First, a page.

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Teradata RDBMS forUNIX SQL Reference - NCR

NCR Teradata RDBMS forUNIX SQL Reference - NCR, 1997. - 913 p.
Download (direct link): teradataforunix1997.pdf
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If the col_name is present then it must be the referenced table single column PRIMARY KEY, or a referenced table single column defined with the UNIQUE attribute.

As noted in the CREATE TABLE syntax, UNIQUE and PRIMARY KEY may be defined as constraints on a table. The internal Teradata implementation of these constraints is as indexes, with the restrictions that these indexes are always UNIQUE, and cannot have nullable columns.

The Teradata RDBMS also allows the syntax [ UNIQUE [ PRIMARY] INDEX. Non-unique primary and secondary indices (NUPIs and NUSIs) are still supported.

Non-unique indexes are flagged as non-ANSI when the SQL flagger is enabled.

Selection of indexes is an important aspect of database design.

The primary index uses a hashing algorithm to determine where rows are stored on the AMPs of the Teradata RDBMS. Selection or update operations that use the primary index in a WHERE clause may use this hashing algorithm to determine the location of any row with maximum efficiency.

Index Types

Primary Indexes

UNIQUE PRIMARY KEY Versus INDEX

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Teradata RDBMS for UNIX SQL Reference
Teradata SQL Syntax Guide

CREATE TABLE

Secondary Indexes

PRIMARY KEY and UNIQUE Constraints Vs. PRIMARY INDEXES

You cannot compress columns that are components of a primary index.

Up to 32 secondary indexes can be defined for one table, and any secondary index can be unique or non-unique.

Secondary indexes also may be added to an existing table with the CREATE INDEX statement. Each secondary index requires the creation of a subtable; insert, delete, and update operations require more processing time when secondary index subtables also need to be changed.

Secondary indexes can greatly reduce table search time. Each row in a secondary index subtable contains the index value and one or more row IDs that point to the data row(s) containing that value.

The subtable of a unique secondary index is a hashed table and is efficient for selecting a single row or a small number of rows. Bit mapping of the row IDs of non-unique secondary indexes provides efficient retrieval when complex conditional expressions are applied to very large tables. It is advisable to test the performance of a secondary index before implementing it.

The user is allowed to define the primary indexes using PRIMARY KEY and UNIQUE constraints syntax in a CREATE TABLE statement.

The rules are:

A table can have at most only one PRIMARY KEY and must have one PRIMARY INDEX.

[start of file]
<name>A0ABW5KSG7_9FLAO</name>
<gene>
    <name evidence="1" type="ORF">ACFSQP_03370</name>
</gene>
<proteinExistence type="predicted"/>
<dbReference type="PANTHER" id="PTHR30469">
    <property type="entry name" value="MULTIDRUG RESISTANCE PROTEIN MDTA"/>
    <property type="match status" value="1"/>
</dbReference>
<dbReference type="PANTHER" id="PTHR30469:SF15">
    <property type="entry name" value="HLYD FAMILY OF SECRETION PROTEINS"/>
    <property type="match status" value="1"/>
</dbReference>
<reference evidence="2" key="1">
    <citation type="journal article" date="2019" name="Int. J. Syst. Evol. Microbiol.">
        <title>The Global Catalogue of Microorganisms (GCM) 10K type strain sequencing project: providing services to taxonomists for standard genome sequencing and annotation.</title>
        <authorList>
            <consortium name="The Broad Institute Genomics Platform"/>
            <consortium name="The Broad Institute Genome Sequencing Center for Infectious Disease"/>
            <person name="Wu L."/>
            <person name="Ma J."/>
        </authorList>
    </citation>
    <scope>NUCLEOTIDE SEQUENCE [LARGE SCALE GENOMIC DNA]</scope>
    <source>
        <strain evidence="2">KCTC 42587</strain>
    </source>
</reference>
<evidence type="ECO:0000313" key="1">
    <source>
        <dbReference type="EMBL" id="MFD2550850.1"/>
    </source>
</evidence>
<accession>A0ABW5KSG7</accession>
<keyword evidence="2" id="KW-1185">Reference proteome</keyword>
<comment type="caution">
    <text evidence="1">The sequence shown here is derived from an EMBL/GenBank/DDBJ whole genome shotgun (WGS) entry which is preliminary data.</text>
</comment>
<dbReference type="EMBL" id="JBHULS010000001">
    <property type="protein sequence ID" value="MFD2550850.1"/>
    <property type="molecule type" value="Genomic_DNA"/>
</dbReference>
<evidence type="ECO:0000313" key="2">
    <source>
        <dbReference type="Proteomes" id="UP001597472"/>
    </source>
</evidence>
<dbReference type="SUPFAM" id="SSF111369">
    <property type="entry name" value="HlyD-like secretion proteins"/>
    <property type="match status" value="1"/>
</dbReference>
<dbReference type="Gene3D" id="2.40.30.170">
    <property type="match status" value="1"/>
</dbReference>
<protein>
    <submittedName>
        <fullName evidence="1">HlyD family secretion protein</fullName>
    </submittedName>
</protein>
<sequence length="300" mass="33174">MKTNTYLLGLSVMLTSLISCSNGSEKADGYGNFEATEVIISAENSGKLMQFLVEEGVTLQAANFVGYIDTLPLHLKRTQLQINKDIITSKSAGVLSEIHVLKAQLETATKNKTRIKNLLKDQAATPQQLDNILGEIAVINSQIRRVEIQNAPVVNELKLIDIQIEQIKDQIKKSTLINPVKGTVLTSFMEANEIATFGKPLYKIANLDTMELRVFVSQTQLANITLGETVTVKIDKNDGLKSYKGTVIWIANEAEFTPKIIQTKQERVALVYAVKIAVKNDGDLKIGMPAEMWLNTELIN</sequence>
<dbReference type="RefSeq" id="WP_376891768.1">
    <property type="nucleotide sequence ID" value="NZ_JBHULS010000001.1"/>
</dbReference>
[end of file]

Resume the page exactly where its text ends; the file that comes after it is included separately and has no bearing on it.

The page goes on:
If both a PRIMARY INDEX and PRIMARY KEY are specified in a CREATE TABLE statement, then the PRIMARY InDeX is the hashing index and the PRIMARY KEY is mapped to a unique secondary index (USI).

If a PRIMARY KEY is specified in a CREATE TABLE statement and the PRIMARY INDEX is not, then the PRIMARY KEY is mapped to unique primary index (UPI).

If neither PRIMARY INDEX nor PRIMARY KEY is specified in a CREATE TABLE statement then the first UNIQUE constraint is considered as the UNIQUE PRIMARY INDEX (UPI).

If there is no PRIMARY INDEX, PRIMARY KEY, or UNIQUE constraint specified in a CREATE TABLE statement, then the first column of the table is used as the primary index. This index is non-unique except for the case of a single column table with the SET option.

Columns defined as PRIMARY KEY or UNIQUE, must not be nullable. However, columns defined as [UNIQUE] PRIMARY INDEX or [UNIQUE] INDEX can be nullable.

Teradata RDBMS for UNIX SQL Reference

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Teradata SQL Syntax Guide

CREATE TABLE

Nullable Columns are Accepted in UNIQUE [PRIMARY] INDEXes

DATABLOCKSIZE

It is not permitted to define a PRIMARY KEY or UNIQUE constraint with the same column or set of columns, as a defined INDEX. A UNIQUE constraint cannot be defined on the same columns as a PRIMARY KEY.

Columns defined as primary keys or unique must not be nullable. However, nullable columns are accepted in UNIQUE [PRIMARY] INDEXes.

If an index declared as a UNIQUE INDEX or UNIQUE PRIMARY INDEX consists of a single column, only one row can exist in the table with a null value for that column. If an index declared as a UNIQUE index or UNIQUE PRIMARY index consists of several columns the table cannot have more than one row in which all of the non-null values are identical.

DATABLOCKSIZE controls the value of the data block size attribute, as follows:

If BYTES is specified, the value of the data block size attribute is the result of rounding n to the nearest multiple of the sector size (in bytes), where the rounding is upward in the case that n is exactly halfway between two consecutive multiples.

A sector is 512 bytes. If the computed value for the data block size attribute does not fall within the allowable range (6144 to 32256 bytes), an error message is returned.

If KILOBYTES is specified, the data block size attribute is the result of rounding 1024n (instead of n) in the same manner.

In either case, the attribute value will determine the maximum size of multiple-row data blocks in the table.
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